(Adds Rubio letter, no immediate comment from Treasury, TikTok)
WASHINGTON, Oct 9 (Reuters) – U.S. Senator Marco Rubio on Wednesday asked the Committee on Foreign Investment in the United States (CFIUS) to review TikTok owner Beijing ByteDance Technology Co’s acquisition of Musical.ly.
In a letter to Treasury Secretary Steven Mnuchin, Rubio said Chinese-owned apps “are increasingly being used to censor content and silence open discussion on topics deemed sensitive by the Chinese Government and Communist Party.”
ByteDance, one of China’s fastest growing start-ups, owns the country’s leading news aggregator Jinri Toutiao as well as TikTok, which has attracted celebrities like Ariana Grande and Katy Perry along with legions of U.S. teenagers.
A U.S. TikTok spokeswoman said the company “stores all U.S. user data in the U.S. Our content and moderation policies are led by our U.S.-based team and are not influenced by any foreign government. The Chinese government does not request that TikTok censor content, and would not have jurisdiction regardless, as TikTok does not operate there.”
Treasury did not immediately comment.
The company’s Chinese ownership and sudden spike in popularity have raised national security concerns among U.S. lawmakers, who are still reeling from revelations that Russia used social media platforms to meddle in the 2016 U.S. presidential election.
Congress cannot compel CFIUS to review individual cases, but the powerful committee does have jurisdiction to review prior deals in perpetuity.
Rubio said China “is using these apps to advance their foreign policy and globally suppress freedom of speech, expression, and other freedoms that we as Americans so deeply cherish.”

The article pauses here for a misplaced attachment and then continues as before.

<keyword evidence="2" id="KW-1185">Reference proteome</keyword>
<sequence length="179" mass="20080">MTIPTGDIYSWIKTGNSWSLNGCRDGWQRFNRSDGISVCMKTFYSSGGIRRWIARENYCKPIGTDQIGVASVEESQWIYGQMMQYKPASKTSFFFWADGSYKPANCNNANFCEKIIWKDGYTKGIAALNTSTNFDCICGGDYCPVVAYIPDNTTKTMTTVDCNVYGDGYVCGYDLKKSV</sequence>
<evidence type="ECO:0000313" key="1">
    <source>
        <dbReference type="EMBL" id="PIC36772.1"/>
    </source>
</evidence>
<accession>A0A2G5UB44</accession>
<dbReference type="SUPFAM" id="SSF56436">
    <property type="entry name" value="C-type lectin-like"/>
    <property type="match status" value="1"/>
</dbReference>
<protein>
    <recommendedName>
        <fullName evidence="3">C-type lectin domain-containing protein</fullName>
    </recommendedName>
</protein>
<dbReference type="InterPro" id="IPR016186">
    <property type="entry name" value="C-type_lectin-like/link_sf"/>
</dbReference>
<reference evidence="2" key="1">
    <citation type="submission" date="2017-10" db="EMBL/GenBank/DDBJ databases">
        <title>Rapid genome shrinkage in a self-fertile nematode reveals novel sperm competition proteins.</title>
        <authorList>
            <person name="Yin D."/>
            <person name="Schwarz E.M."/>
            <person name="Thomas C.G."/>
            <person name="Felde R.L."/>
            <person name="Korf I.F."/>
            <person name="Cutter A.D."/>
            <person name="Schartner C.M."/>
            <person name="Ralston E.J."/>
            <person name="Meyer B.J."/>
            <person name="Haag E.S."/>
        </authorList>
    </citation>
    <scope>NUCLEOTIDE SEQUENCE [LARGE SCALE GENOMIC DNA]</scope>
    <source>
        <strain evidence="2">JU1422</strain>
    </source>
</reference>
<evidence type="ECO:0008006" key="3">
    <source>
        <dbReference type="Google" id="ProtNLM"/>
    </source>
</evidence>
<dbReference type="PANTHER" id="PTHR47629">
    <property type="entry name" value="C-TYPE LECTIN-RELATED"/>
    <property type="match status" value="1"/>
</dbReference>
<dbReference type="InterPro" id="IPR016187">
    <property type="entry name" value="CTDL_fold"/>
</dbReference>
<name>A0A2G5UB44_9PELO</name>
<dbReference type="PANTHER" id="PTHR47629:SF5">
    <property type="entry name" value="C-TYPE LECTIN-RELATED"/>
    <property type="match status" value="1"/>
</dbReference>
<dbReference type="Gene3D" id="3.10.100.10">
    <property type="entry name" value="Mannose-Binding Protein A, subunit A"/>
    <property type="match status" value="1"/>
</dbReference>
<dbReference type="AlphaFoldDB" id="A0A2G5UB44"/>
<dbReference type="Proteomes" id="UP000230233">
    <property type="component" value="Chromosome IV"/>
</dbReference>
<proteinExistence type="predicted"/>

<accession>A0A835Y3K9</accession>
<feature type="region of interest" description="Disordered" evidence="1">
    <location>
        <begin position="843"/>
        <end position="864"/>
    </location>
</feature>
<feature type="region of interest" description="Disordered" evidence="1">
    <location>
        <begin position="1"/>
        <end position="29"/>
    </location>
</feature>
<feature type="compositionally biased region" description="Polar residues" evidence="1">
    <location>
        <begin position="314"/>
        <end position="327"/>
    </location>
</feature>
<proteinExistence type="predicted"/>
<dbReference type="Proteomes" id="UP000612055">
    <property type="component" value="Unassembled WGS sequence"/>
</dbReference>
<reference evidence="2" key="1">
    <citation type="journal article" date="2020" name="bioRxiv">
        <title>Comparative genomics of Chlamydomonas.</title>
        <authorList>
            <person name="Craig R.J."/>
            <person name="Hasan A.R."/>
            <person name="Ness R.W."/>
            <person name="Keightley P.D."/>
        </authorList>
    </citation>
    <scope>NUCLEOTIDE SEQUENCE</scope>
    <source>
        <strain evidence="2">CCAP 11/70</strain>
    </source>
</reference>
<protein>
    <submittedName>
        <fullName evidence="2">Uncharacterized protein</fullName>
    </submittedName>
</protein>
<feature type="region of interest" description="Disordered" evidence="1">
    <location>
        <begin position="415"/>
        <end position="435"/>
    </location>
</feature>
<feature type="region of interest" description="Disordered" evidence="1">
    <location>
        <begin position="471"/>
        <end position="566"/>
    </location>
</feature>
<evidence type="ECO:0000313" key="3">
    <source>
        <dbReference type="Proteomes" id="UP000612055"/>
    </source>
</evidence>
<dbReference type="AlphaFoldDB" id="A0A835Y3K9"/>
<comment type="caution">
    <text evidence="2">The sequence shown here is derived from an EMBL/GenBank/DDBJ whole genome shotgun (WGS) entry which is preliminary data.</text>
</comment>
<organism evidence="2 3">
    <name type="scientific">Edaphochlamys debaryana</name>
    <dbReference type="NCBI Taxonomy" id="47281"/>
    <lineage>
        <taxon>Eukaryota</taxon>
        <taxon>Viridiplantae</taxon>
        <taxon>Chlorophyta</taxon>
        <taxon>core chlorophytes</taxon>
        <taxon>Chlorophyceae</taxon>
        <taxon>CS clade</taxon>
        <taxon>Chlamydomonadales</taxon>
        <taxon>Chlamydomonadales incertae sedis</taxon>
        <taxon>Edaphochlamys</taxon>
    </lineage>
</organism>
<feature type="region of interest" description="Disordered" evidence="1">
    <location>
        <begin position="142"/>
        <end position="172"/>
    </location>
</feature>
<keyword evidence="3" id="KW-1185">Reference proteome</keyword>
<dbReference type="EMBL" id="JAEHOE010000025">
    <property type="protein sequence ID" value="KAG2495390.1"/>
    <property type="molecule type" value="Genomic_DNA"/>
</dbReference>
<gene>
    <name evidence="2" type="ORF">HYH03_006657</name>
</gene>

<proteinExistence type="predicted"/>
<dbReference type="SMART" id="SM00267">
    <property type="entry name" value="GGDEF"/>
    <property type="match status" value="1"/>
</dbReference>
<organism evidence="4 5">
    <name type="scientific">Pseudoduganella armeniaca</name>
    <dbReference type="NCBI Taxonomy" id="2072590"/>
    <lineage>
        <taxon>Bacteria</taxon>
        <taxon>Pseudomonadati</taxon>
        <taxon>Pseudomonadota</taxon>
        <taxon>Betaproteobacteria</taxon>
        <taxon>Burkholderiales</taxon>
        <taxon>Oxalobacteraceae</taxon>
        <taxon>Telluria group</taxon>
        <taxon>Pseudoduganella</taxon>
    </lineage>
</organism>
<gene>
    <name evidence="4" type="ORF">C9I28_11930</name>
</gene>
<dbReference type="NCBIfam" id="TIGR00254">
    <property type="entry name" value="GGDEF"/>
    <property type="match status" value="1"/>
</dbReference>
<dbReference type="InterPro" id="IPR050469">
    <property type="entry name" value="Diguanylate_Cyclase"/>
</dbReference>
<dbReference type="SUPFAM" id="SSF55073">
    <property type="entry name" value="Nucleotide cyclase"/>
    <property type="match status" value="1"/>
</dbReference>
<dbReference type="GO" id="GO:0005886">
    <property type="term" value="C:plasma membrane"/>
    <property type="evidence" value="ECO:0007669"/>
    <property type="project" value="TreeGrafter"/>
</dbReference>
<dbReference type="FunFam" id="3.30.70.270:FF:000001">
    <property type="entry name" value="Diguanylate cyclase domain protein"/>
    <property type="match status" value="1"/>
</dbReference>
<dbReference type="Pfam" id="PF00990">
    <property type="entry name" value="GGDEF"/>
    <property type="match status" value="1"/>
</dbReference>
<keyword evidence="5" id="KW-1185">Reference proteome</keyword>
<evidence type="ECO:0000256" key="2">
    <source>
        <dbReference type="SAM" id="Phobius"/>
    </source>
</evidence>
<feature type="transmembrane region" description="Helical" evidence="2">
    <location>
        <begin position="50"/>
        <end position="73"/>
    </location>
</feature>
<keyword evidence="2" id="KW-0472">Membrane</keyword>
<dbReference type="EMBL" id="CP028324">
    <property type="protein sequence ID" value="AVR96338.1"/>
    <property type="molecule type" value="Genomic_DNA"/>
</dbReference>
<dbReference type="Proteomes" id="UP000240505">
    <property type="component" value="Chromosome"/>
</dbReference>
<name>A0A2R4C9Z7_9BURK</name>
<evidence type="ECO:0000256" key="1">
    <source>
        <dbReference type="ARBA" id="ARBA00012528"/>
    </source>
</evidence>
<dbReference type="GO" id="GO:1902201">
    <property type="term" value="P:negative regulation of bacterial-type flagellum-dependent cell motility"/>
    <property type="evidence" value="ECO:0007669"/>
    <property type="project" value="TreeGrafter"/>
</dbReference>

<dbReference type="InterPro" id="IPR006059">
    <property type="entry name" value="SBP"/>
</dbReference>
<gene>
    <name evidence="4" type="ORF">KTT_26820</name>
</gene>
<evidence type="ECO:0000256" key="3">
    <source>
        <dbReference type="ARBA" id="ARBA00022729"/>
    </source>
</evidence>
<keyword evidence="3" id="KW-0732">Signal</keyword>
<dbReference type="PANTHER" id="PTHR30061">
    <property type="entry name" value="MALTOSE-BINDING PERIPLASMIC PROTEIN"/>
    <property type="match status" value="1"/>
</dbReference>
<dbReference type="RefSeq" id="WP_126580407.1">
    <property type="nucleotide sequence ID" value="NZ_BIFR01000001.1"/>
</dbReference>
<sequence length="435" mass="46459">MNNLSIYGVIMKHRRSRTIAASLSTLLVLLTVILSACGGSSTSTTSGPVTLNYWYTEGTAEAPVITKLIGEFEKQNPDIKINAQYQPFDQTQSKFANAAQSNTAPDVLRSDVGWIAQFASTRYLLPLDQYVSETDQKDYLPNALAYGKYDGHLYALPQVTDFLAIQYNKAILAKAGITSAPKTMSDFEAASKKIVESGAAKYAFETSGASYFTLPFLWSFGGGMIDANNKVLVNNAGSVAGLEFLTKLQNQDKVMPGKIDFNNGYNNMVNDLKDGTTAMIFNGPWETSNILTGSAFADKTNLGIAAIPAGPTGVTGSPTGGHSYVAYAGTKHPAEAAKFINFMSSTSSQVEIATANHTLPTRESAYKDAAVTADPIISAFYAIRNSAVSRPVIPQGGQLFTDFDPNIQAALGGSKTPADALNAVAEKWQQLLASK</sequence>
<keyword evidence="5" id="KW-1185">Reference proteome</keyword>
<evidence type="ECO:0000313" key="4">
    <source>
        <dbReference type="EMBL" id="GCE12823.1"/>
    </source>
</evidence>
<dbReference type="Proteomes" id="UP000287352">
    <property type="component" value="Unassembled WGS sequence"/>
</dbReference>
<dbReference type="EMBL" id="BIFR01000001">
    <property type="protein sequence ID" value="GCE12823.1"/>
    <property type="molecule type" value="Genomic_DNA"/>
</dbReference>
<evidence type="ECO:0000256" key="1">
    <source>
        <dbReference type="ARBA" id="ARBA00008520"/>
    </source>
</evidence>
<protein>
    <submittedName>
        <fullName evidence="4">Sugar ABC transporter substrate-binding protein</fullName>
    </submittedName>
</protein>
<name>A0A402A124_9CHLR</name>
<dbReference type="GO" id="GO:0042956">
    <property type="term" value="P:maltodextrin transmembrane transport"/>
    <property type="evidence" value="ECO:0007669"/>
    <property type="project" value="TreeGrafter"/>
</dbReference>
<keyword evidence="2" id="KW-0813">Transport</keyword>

Chinese gaming company Beijing Kunlun Tech Co Ltd earlier this year agreed to a request by CFIUS to sell popular gay dating app Grindr, which it had owned since 2016.
Kunlun drew U.S. ire after it gave some Beijing-based engineers access to personal information of millions of Americans such as private messages and HIV status.
ByteDance bought Musical.ly for nearly $1 billion in December 2017. It later shuttered Musical.ly and moved users to a revamped version of its own TikTok app, which serves non-Chinese markets.
Musical.ly, released in 2014, and TikTok, launched in 2016, both enable users to create and share short singing and dancing videos that are set to well-known songs, with numerous special effect filters.
The company’s original app Douyin is similar to TikTok but is only available in China and complies with local censorship requirements.
ByteDance counts venture firm Sequoia Capital and big private-equity firms such as KKR, General Atlantic and Hillhouse Capital Group as backers, sources have told Reuters.
(Reporting by Shubham Kalia in Bengaluru, Katie Paul in San Francisco and David Shepardson and Alexandra Alper in Washington Editing by Chris Reese and Cynthia Osterman)